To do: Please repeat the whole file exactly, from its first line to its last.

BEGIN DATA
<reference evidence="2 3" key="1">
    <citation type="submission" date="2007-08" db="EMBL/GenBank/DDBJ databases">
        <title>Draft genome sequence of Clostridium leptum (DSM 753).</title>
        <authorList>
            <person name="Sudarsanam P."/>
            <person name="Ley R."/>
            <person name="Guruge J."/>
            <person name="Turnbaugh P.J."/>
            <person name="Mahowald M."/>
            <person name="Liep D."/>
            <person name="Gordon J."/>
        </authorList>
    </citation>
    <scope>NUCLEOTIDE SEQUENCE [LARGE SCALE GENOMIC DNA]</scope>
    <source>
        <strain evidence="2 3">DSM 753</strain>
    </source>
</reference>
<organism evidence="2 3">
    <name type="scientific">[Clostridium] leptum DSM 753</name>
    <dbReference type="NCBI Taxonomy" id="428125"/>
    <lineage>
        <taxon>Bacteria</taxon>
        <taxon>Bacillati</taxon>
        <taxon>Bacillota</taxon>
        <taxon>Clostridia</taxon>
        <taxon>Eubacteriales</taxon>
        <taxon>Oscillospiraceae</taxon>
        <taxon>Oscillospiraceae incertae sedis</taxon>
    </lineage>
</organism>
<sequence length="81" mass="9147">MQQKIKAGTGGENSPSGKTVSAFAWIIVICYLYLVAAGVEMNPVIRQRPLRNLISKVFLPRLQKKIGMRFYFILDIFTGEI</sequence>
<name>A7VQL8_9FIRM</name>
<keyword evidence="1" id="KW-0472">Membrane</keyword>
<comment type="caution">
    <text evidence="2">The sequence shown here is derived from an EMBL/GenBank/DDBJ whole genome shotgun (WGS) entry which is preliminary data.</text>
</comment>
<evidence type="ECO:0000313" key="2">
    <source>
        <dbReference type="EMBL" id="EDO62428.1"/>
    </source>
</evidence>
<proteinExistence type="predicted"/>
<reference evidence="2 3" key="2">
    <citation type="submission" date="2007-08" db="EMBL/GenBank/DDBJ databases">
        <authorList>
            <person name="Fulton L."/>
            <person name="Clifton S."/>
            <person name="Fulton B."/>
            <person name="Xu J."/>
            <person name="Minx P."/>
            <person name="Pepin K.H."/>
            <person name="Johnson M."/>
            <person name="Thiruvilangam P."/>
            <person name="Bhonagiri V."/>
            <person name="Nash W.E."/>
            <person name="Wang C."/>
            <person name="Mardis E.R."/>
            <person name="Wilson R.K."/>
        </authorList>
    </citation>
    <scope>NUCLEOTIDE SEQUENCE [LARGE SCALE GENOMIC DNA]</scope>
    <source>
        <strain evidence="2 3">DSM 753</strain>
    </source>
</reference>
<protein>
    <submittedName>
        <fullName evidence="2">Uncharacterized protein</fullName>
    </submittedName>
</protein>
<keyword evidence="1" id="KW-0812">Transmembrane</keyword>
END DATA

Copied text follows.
<reference evidence="2 3" key="1">
    <citation type="submission" date="2007-08" db="EMBL/GenBank/DDBJ databases">
        <title>Draft genome sequence of Clostridium leptum (DSM 753).</title>
        <authorList>
            <person name="Sudarsanam P."/>
            <person name="Ley R."/>
            <person name="Guruge J."/>
            <person name="Turnbaugh P.J."/>
            <person name="Mahowald M."/>
            <person name="Liep D."/>
            <person name="Gordon J."/>
        </authorList>
    </citation>
    <scope>NUCLEOTIDE SEQUENCE [LARGE SCALE GENOMIC DNA]</scope>
    <source>
        <strain evidence="2 3">DSM 753</strain>
    </source>
</reference>
<organism evidence="2 3">
    <name type="scientific">[Clostridium] leptum DSM 753</name>
    <dbReference type="NCBI Taxonomy" id="428125"/>
    <lineage>
        <taxon>Bacteria</taxon>
        <taxon>Bacillati</taxon>
        <taxon>Bacillota</taxon>
        <taxon>Clostridia</taxon>
        <taxon>Eubacteriales</taxon>
        <taxon>Oscillospiraceae</taxon>
        <taxon>Oscillospiraceae incertae sedis</taxon>
    </lineage>
</organism>
<sequence length="81" mass="9147">MQQKIKAGTGGENSPSGKTVSAFAWIIVICYLYLVAAGVEMNPVIRQRPLRNLISKVFLPRLQKKIGMRFYFILDIFTGEI</sequence>
<name>A7VQL8_9FIRM</name>
<keyword evidence="1" id="KW-0472">Membrane</keyword>
<comment type="caution">
    <text evidence="2">The sequence shown here is derived from an EMBL/GenBank/DDBJ whole genome shotgun (WGS) entry which is preliminary data.</text>
</comment>
<evidence type="ECO:0000313" key="2">
    <source>
        <dbReference type="EMBL" id="EDO62428.1"/>
    </source>
</evidence>
<proteinExistence type="predicted"/>
<reference evidence="2 3" key="2">
    <citation type="submission" date="2007-08" db="EMBL/GenBank/DDBJ databases">
        <authorList>
            <person name="Fulton L."/>
            <person name="Clifton S."/>
            <person name="Fulton B."/>
            <person name="Xu J."/>
            <person name="Minx P."/>
            <person name="Pepin K.H."/>
            <person name="Johnson M."/>
            <person name="Thiruvilangam P."/>
            <person name="Bhonagiri V."/>
            <person name="Nash W.E."/>
            <person name="Wang C."/>
            <person name="Mardis E.R."/>
            <person name="Wilson R.K."/>
        </authorList>
    </citation>
    <scope>NUCLEOTIDE SEQUENCE [LARGE SCALE GENOMIC DNA]</scope>
    <source>
        <strain evidence="2 3">DSM 753</strain>
    </source>
</reference>
<protein>
    <submittedName>
        <fullName evidence="2">Uncharacterized protein</fullName>
    </submittedName>
</protein>
<keyword evidence="1" id="KW-0812">Transmembrane</keyword>